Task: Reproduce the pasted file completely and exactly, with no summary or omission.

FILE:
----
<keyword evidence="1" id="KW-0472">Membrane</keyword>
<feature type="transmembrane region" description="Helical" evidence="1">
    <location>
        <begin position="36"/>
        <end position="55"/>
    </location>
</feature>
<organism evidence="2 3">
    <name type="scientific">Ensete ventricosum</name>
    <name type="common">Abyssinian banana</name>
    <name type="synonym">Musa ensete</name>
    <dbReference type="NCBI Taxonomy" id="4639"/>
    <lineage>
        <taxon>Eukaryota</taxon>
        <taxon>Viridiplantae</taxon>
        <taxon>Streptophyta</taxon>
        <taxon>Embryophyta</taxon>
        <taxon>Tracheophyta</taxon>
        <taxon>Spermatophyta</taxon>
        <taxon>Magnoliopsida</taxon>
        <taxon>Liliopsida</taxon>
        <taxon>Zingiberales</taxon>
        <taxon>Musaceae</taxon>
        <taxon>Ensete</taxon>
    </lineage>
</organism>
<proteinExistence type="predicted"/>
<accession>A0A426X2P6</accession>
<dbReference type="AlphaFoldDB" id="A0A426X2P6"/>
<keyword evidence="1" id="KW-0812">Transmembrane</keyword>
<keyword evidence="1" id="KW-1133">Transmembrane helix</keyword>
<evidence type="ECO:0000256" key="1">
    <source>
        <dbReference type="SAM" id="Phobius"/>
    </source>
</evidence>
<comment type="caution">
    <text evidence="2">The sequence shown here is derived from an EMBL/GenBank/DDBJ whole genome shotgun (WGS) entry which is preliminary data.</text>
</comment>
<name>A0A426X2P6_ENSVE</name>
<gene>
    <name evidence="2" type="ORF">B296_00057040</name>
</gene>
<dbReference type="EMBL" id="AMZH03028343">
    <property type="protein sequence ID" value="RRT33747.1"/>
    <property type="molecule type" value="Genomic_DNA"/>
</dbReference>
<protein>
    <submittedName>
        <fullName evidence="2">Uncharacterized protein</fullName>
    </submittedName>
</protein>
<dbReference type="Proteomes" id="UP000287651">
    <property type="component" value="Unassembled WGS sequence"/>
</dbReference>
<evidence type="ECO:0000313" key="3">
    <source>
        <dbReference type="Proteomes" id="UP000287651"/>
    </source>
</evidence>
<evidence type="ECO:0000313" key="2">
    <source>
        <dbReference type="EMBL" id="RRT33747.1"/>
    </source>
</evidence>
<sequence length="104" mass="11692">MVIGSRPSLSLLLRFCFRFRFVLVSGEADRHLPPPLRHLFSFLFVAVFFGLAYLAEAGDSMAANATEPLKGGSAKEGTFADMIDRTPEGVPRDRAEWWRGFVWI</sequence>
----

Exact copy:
<keyword evidence="1" id="KW-0472">Membrane</keyword>
<feature type="transmembrane region" description="Helical" evidence="1">
    <location>
        <begin position="36"/>
        <end position="55"/>
    </location>
</feature>
<organism evidence="2 3">
    <name type="scientific">Ensete ventricosum</name>
    <name type="common">Abyssinian banana</name>
    <name type="synonym">Musa ensete</name>
    <dbReference type="NCBI Taxonomy" id="4639"/>
    <lineage>
        <taxon>Eukaryota</taxon>
        <taxon>Viridiplantae</taxon>
        <taxon>Streptophyta</taxon>
        <taxon>Embryophyta</taxon>
        <taxon>Tracheophyta</taxon>
        <taxon>Spermatophyta</taxon>
        <taxon>Magnoliopsida</taxon>
        <taxon>Liliopsida</taxon>
        <taxon>Zingiberales</taxon>
        <taxon>Musaceae</taxon>
        <taxon>Ensete</taxon>
    </lineage>
</organism>
<proteinExistence type="predicted"/>
<accession>A0A426X2P6</accession>
<dbReference type="AlphaFoldDB" id="A0A426X2P6"/>
<keyword evidence="1" id="KW-0812">Transmembrane</keyword>
<keyword evidence="1" id="KW-1133">Transmembrane helix</keyword>
<evidence type="ECO:0000256" key="1">
    <source>
        <dbReference type="SAM" id="Phobius"/>
    </source>
</evidence>
<comment type="caution">
    <text evidence="2">The sequence shown here is derived from an EMBL/GenBank/DDBJ whole genome shotgun (WGS) entry which is preliminary data.</text>
</comment>
<name>A0A426X2P6_ENSVE</name>
<gene>
    <name evidence="2" type="ORF">B296_00057040</name>
</gene>
<dbReference type="EMBL" id="AMZH03028343">
    <property type="protein sequence ID" value="RRT33747.1"/>
    <property type="molecule type" value="Genomic_DNA"/>
</dbReference>
<protein>
    <submittedName>
        <fullName evidence="2">Uncharacterized protein</fullName>
    </submittedName>
</protein>
<dbReference type="Proteomes" id="UP000287651">
    <property type="component" value="Unassembled WGS sequence"/>
</dbReference>
<evidence type="ECO:0000313" key="3">
    <source>
        <dbReference type="Proteomes" id="UP000287651"/>
    </source>
</evidence>
<evidence type="ECO:0000313" key="2">
    <source>
        <dbReference type="EMBL" id="RRT33747.1"/>
    </source>
</evidence>
<sequence length="104" mass="11692">MVIGSRPSLSLLLRFCFRFRFVLVSGEADRHLPPPLRHLFSFLFVAVFFGLAYLAEAGDSMAANATEPLKGGSAKEGTFADMIDRTPEGVPRDRAEWWRGFVWI</sequence>